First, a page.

In the end, it defies not just theology professors, but metaphysics, phenomenology, and language itself. There is no adequate explanation of the Eucharist for the same reason that, in the end, there is no adequate explanation for love, for embrace, and for the reception of life and spirit through touch. Certain realities take us beyond language because that is their very purpose. They do what words cannot do. They also are beyond what we can neatly nail down in our understanding.

And that is true of the Eucharist. Any attempt to nail down its full meaning will forever come up short because it will always eventually get up and walk away with the nail!


Garpu said...

at least 80% of the students claimed not to believe in the real presence of Jesus in the Eucharist.

Buh, what? Where the heck are they getting this? I honestly don't know what's worse: that statistic or our fellow pew-sitters who police the Eucharist.

Maria said...

Hi Jeff,

Thanks for posting this. I like your blog too!

Jeff said...

Hi Jen,

Deacon Tom is really good with kids and they speak very frankly and openly to him.

I'm trying to remember back to 10th grade, and to discern whether or not this would have been the common response back then, too. It's been quite a while. :-) Maybe it has something to do with the age. Maybe they should move confirmation back to 8th grade, when cynicism about what adults have to say to them hasn't fully set in yet.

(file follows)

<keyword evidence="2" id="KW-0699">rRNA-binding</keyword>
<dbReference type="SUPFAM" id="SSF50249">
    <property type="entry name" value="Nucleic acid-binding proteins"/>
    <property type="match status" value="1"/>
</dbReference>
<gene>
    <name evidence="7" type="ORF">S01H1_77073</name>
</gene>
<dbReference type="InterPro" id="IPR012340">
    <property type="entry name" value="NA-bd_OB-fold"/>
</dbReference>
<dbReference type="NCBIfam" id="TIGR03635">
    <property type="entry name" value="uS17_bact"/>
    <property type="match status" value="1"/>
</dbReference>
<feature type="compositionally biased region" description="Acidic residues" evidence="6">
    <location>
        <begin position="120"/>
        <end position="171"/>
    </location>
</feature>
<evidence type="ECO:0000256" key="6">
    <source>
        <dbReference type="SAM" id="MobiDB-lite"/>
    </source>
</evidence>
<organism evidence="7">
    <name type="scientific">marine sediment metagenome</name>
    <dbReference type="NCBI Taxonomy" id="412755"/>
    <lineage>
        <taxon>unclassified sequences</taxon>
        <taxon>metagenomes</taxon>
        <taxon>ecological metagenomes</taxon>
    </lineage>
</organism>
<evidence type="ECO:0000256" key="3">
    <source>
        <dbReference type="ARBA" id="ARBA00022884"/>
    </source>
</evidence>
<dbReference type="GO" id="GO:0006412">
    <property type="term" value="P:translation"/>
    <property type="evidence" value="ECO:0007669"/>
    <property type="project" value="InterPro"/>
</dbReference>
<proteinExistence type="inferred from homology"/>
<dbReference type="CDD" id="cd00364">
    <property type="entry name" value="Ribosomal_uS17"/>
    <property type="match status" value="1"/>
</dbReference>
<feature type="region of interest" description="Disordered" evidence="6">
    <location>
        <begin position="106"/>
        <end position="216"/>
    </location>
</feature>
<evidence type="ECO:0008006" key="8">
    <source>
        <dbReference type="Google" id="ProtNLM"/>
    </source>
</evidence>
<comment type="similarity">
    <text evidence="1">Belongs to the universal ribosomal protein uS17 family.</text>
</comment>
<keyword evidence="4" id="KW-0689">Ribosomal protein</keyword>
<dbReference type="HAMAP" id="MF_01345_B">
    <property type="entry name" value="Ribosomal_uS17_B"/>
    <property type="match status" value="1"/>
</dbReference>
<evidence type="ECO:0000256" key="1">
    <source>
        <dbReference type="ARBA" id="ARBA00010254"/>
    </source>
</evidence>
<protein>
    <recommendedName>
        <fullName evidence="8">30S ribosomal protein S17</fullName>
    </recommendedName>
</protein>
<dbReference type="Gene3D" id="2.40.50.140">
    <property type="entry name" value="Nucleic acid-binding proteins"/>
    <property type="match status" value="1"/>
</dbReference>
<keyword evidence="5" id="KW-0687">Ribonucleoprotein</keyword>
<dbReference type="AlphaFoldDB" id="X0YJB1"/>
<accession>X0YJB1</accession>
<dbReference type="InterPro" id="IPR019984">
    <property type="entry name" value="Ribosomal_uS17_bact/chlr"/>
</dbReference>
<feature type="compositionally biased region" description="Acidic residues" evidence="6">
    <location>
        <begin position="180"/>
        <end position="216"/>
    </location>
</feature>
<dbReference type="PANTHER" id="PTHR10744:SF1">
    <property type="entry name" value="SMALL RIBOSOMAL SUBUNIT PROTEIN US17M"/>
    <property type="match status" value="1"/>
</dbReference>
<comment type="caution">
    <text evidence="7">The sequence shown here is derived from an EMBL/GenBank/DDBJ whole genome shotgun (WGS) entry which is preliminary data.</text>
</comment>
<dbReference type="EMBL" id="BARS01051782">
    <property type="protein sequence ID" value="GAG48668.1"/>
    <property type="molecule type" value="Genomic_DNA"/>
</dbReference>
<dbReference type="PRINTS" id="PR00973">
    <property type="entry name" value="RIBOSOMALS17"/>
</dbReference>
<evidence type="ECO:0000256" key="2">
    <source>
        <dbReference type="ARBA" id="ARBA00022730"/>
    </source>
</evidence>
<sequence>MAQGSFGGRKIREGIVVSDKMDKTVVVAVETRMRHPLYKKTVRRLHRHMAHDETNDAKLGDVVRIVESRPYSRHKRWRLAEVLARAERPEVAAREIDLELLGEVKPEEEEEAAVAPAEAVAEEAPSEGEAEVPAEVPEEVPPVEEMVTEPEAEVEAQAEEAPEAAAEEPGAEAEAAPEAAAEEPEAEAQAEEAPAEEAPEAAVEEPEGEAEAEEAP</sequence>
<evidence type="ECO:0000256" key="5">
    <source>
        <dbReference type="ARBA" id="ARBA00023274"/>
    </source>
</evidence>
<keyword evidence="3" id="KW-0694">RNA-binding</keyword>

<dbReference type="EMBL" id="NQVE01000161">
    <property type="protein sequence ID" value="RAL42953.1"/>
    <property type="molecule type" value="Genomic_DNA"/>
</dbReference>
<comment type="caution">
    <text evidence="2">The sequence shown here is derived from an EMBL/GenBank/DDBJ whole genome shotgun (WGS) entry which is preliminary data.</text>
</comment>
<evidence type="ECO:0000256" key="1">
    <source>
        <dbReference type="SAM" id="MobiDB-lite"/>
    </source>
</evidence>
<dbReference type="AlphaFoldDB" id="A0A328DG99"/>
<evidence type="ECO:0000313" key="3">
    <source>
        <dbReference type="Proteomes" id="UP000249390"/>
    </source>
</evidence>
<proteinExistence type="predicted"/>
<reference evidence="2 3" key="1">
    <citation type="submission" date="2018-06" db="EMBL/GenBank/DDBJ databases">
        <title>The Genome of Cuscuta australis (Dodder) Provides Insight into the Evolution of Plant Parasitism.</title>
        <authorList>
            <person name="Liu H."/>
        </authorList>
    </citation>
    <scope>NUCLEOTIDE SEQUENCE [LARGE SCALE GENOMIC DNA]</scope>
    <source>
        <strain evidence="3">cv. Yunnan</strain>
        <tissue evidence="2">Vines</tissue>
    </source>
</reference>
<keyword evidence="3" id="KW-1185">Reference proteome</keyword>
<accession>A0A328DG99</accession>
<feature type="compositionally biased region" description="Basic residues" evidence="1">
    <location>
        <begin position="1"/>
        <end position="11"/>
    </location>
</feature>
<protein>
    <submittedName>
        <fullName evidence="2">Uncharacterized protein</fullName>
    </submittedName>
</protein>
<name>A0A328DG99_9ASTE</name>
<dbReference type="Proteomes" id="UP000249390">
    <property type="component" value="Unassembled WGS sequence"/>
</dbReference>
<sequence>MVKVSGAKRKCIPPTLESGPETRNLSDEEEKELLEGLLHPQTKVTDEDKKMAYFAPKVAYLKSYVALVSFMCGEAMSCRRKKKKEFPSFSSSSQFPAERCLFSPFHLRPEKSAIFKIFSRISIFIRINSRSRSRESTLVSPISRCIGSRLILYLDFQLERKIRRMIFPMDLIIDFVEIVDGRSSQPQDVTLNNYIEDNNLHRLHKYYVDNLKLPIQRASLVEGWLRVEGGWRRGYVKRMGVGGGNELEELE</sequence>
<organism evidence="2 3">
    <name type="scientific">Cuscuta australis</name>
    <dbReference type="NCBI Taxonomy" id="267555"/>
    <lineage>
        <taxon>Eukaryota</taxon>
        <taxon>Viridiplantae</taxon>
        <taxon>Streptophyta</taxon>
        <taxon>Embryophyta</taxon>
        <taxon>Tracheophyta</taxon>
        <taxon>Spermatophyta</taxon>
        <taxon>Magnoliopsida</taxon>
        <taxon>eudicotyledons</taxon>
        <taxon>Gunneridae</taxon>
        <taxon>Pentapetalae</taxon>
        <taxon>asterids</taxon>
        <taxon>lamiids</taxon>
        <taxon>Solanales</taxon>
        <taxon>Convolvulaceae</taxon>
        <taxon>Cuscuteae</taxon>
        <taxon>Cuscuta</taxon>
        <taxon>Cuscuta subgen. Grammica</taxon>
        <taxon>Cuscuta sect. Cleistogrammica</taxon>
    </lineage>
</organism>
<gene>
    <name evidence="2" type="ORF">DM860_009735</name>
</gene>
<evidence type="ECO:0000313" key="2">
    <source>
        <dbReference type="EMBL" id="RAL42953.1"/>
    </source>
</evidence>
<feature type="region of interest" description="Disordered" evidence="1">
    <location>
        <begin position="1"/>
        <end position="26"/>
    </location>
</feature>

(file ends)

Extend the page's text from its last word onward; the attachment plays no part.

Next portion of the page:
Hi Maria!

You're welcome. Thanks for visiting!

Maria said...

That's cool the kids have someone they can speak to with such confidence. Kids need that. I read somewhere that some diocese was moving confirmation to 6th grade. One of the priests at my parish believes First Eucharist should come later than 2nd or 3rd grade.

I teach 3rd grade catechism and am amazed by what the kids know, but still think they're so young for such an important sacrament.

Liam said...

Is it that they know the doctrine but don't believe it, or they don't know the doctrine?

Jeff said...


It's great that you take the time to teach. My Orthodox friends like to proudly tell me there's no age limit for the Eucharist in their church.

I don't know, Eucharist and Reconciliation sort of go together, and as far as first Reconciliation is concerned, it's hard for me to imagine them doing it any younger than they currently are.


I think they know the basics around the doctrine, but I don't think they've been encouraged or challenged to think about it too deeply. Deacon Tom would certainly have explained the doctrine to them, he's intensely eucharistic.

I'm inclined to take back a little bit of what I said earlier about 10th graders and adults.

Now I'm more inclined to say that what 10th graders believe about the Eucharist is gathered from the cues they are picking from their own parents and from what they get (or don't get) out of it. My experience tells me that we can go around and around forever about the best way to do religious education, but most of this stuff really does come from home, if it can be traced to anywhere in particular.